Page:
If you ask patients who have discontinued lens wear why they decided to stop wearing their lenses, most will undoubtedly cite lack of comfort as the main reason. This is true for lens modalities across the board—both gas-permeable (GP) and soft. Gas-permeable lenses provide us with an infinite combination of powers, so theoretically, we can provide clear vision for any patient. One would think that the same would be true for comfort. But, while it is theoretically possible to provide an ideal fit for every patient, unfortunately even a perfect fit does not guarantee that every patient will be comfortable 100% of the time. The three components that have significant influence on lens comfort are physical, physiological and psychological; furthermore, contact lens discomfort fits into two categories—acute and chronic.
A lens that provides slight apical clearance with a light touch in the mid-periphery yields the most comfortable lens-to-cornea relationship, which allows for lens movement and good centration. Edge lift, which is determined by the base curve in combination with intermediate and peripheral curves, should offer enough clearance to provide a reservoir of tears for exchange on blinking; the edge lift must not be excessive, however, as that will irritate the lids and inhibit blinking.
Acute and Chronic Discomfort
Etiology of acute onset discomfort can be mechanical, where a foreign body becomes trapped beneath the lens, potentially resulting in damage to the corneal surface. This usually does not require treatment beyond removing the foreign body and discontinuing lens wear until the cornea heals. Lenses with mild scratches can frequently be resurfaced or polished to restore a smooth, wettable surface. But, a lens defect such as a severely scratched surface or a chipped lens requires further intervention. A chipped lens needs to be replaced—as does a severely scratched lens.
Poor edge design can cause acute and chronic discomfort issues. A lens edge that is too thick and/or poorly shaped will continue to interact with the lids, which causes irritation. A lens such as this can be reedged in-office or returned to the lab to be refabricated. If the lens is adjusted in-office, the lab still needs to be informed of the less-than-ideal quality of the lens. This is why it’s important to look carefully at the entire circumference of the lens, rather than taking a quick glance at one side of the lens.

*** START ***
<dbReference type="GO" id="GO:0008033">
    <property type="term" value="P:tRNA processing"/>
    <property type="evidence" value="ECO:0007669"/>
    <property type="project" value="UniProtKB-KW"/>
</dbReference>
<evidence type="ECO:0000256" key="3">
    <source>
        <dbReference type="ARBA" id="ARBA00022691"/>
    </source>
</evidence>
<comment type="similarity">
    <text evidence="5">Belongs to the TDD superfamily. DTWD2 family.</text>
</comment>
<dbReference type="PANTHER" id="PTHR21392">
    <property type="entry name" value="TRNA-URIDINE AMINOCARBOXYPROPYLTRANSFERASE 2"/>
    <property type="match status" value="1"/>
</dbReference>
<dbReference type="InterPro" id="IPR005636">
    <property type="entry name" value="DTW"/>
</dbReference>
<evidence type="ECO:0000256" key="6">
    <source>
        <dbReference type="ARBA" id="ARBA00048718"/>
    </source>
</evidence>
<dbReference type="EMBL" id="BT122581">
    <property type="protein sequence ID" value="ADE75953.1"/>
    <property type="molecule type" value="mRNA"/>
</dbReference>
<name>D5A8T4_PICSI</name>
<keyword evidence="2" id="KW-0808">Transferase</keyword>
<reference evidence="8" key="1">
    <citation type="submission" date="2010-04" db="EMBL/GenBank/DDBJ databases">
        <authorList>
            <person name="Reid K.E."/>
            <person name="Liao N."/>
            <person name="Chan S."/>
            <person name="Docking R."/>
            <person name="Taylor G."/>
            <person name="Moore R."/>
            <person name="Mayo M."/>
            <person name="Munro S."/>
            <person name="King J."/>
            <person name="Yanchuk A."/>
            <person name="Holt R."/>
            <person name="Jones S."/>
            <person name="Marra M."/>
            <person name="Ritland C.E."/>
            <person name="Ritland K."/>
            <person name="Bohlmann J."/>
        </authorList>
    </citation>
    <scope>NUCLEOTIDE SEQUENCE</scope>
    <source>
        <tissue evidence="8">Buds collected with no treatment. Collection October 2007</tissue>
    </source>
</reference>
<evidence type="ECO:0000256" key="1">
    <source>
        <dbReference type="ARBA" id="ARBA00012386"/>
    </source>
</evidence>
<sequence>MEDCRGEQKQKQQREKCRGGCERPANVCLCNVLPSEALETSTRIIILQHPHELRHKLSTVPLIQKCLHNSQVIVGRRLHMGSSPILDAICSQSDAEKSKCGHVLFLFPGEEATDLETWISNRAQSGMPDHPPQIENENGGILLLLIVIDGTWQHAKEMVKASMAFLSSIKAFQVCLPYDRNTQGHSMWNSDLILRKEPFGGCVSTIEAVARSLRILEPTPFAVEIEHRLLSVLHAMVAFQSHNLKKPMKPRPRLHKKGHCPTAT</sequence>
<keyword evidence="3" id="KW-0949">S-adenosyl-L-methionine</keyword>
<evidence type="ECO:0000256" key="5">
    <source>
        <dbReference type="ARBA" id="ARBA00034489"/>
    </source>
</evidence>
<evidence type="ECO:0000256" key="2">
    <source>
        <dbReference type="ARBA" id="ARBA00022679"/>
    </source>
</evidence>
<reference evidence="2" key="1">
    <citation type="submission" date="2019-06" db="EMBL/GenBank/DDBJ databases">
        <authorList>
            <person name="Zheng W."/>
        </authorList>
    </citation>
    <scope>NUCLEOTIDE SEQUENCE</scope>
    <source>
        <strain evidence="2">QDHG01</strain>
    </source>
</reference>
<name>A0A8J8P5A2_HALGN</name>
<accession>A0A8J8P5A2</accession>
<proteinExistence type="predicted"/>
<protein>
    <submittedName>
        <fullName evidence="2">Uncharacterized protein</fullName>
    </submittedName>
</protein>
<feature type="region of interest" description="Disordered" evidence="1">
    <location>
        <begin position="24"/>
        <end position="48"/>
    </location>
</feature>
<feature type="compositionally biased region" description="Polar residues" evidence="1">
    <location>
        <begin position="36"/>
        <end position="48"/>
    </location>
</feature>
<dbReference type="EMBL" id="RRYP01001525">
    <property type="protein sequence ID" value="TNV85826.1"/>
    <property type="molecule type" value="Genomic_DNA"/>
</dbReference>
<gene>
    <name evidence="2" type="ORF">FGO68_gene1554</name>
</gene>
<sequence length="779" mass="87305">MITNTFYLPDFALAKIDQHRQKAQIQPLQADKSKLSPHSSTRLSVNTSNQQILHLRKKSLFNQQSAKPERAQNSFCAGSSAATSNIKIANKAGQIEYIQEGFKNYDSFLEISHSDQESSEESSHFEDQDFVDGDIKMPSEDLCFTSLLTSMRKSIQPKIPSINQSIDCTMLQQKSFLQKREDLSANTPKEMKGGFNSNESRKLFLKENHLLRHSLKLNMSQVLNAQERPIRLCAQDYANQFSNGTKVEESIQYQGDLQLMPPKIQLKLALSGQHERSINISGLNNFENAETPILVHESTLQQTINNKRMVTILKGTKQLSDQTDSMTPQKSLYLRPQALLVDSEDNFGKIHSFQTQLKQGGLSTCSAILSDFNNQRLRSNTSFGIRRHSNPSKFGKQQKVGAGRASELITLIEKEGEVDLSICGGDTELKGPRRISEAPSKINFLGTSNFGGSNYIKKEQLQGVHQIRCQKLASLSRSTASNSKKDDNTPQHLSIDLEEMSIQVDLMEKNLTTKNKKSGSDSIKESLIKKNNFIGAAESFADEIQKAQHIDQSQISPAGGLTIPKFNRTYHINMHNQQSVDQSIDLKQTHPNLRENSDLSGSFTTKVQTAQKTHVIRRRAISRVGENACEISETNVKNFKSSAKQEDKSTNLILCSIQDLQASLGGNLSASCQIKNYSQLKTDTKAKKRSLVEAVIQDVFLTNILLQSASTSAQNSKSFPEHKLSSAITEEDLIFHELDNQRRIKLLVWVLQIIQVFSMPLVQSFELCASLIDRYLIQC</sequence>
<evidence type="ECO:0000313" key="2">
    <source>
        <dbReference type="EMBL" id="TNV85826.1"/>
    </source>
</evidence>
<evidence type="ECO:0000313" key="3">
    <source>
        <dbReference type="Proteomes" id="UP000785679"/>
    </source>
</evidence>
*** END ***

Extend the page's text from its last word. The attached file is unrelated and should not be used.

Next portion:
Acute lens discomfort can also be a consequence of sensitivity to the solutions used. While this is more common among soft lens wearers, it does happen with GP wearers. It is best to provide the patient with a prescription rather than a suggestion for the solution the patient must use. If a problem arises, prescribe a different solution, one that is comprised of different chemicals, especially preservatives, than the original solution that caused sensitivity.
Chronic lens discomfort can also be the result of solution sensitivity. Some of us are under the impression that the patient will tolerate a little redness and a little discomfort because that is natural with contact lens wear. That school of thought is just plain wrong! We should do everything within our power to address issues of discomfort; otherwise our patients will surely stop wearing their lenses. Whenever dealing with chronic lack of comfort, try changing the solution first.
Another reason for discomfort is a dry or soiled lens surface. Because the lens becomes soiled gradually, the lens wearer may not notice this until the lens is quite dirty. Usually such eyes are somewhat injected and wearing time may be decreased. This problem can be solved by a good lens cleaning. If you have the proper equipment, polishing/resurfacing a lens is a quick and simple process. If you do not, Progent is a very good substitute. In most cases, patients will feel the difference as soon as the lens is back on the eye.
Provide Safe and Comfortable GP Wear
The psychological aspect of GP lens comfort begins with the original fitting. Practitioners should never use words such as “discomfort” or “pain,” using terms “awareness of the lens” or “sensation” instead. Be positive, but make sure that all lens wearers know that if comfort seems to decrease over time, they must contact your office so you can remedy the problem quickly. By paying attention to details and having a treatment plan with multiple options, it is realistic for virtually all of our GP lens wearers to have many years of safe and comfortable lens wear.